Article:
Those other Duke Ellingtons, by the way, are The Duke Steps Out (RCA, RD-7731), At the Cote D’Azur (Verve, SVLP 9170), and, with Johnny Hodges, Back to Back and Side by Side (VSP 11/12). It's slightly disconcerting to find Ellington sounding so silly on RD-7731. The collaborations with Hodges are pretty indispensable, but I have the two originals in better shape. 

If I undervalued Duke Ellington, I was also guilty of seriously undervaluing Muhal Richard Abrams. A bunch of mid-80s recordings on Black Saint sound wonderful. Namely View From Within (BSR 0081) and Spihumonesty (BSR 0032). I exclude Duet (BSR 0051), a collaboration with Amina Claudine Myers (piano duets often grate: it’s something to do with all that clashing, jangling activity in the same tonal register). Conclusion: it takes between 85 and 35 years for me to catch up with what the most advanced musicians are laying down.

Or as Swamp Dogg put it, Finally Caught Up With Myself. That’s here (Musicor, MUS-2504). It’s lightweight, low budget, but typically irrepressible Dogg. And here’s another production by Jerry Williams, aka Swamp Dogg: Ruby Andrews’ Kiss This (Ichiban, ICH 1104). No disgrace, pretty nifty, albeit hampered by a cheesy 80s production sound. Kiss This was actually recorded in 1991. Not a great year for soul, but neither was 1980, on the evidence of Candi Staton’s self-titled LP (Warner Brothers WB 56 803), which finds the soul belle comprehensively steamrollered by Disco . But, hey, 1974 was a year of wonders. What’s Danger High Voltage by Betty Wright (RCA SF 8408) doing here?  The sleeve is worn, but the music! Good times, good lovin’ and good grooves are joyously affirmed. 

Also in the ‘What Was I Thinking Of?’ category is Dr John, 16 Greatest Hits (Trip, TOP-16-1). Perhaps the unappealing picture of the Doctor on the cover put me off, or the budget label, or the ragbag nature of the collection. Whatever, no matter what the source (plainly someone else – Ronnie Barron? is singing the wistful ‘Did She Mention My Name’), this is definitive Dr John. ‘Cat and Mouse Game’ prefigures ‘Such a Night’ (love the eccentrically prolonged coda), and Mac sounds as smashed on ‘Trader John’ as he does on Gris Gris; ‘Xmas in New Orleans’ is one of the great unsung Christmas songs and ‘Woman is the Root of All Evil’ has a winningly nonsensical pay-off line (“Money is worse, but it’s legal”).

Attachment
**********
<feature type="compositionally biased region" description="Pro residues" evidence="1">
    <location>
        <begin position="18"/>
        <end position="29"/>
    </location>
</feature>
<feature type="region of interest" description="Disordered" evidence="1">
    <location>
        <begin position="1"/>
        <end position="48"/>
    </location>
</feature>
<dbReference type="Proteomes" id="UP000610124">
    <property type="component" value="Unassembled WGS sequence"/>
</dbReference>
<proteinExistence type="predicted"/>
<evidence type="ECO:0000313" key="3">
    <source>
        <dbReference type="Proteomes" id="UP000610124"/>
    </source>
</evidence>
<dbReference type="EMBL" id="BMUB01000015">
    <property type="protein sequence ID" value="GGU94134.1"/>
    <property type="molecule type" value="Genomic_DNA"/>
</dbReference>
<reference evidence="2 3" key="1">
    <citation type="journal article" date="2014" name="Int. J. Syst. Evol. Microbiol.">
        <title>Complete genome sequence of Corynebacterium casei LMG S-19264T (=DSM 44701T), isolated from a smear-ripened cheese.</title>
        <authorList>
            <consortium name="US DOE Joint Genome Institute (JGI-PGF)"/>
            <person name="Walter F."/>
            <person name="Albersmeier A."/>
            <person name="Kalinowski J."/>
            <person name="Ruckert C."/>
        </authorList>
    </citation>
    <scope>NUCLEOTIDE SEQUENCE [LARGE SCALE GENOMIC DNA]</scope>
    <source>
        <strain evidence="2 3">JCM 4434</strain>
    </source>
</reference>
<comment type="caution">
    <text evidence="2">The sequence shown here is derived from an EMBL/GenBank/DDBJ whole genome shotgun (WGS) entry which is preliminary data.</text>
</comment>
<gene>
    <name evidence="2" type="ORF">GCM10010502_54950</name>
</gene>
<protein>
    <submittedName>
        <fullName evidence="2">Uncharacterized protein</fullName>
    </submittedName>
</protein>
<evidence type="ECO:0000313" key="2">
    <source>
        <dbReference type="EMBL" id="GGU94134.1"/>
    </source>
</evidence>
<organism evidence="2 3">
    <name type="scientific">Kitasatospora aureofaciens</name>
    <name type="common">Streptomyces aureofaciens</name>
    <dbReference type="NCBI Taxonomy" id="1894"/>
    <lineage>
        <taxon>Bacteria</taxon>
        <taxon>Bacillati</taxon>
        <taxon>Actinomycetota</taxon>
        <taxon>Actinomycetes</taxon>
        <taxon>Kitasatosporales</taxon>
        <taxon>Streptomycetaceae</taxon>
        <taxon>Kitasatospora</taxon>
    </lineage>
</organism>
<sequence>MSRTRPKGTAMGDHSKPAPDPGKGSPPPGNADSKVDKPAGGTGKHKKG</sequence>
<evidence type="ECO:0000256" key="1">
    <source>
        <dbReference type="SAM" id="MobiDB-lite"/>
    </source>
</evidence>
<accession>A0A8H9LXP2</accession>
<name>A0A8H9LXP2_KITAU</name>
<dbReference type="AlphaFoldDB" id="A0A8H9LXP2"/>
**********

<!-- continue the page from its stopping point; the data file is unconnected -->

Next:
And a 12” single of 1979 vintage, ‘One More Chance’ by Linval Thompson, on Greensleeves, has it all: roots rocking groove, sweet harmonies, a Dub vanishing trick in the extended version: even an irresistible rude toast on the flip, ‘Long Time Me Na Rub You in a Dance’. I must have been mad to part with this! 

This becomes my refrain as superb LP follows superb LP. What can I say? To open your ears is the basic requirement of music appreciation, and my callow self clearly had hearing issues. It’s becomes particularly useful (opening your ears) when it comes to a spot of jazz. Irina by the Barry Altschul Quartet (Soul Note, SN 1065) is graced by sidemen of the order of Enrico Rava and John Surman. This, in 1983, so just before Surman’s hermit-like withdrawal to the ECM Ivory Tower, and a steady string of one-man albums. Yet Surman’s finest moments are group endeavours, like, oh, Extrapolation, How Many Clouds Can You See and Irina. Did I somehow get the notion that drummers couldn’t also be leaders or composers? If so, I blush at my stupidity, and beg the pardon of Paul Motian, Max Roach, Asaf Sirkis and Barry Altschul. 

More faulty logic is exposed in this further example of sloppy thinking: if you’ve got Bobby Bland, do you need Geater Davis as well?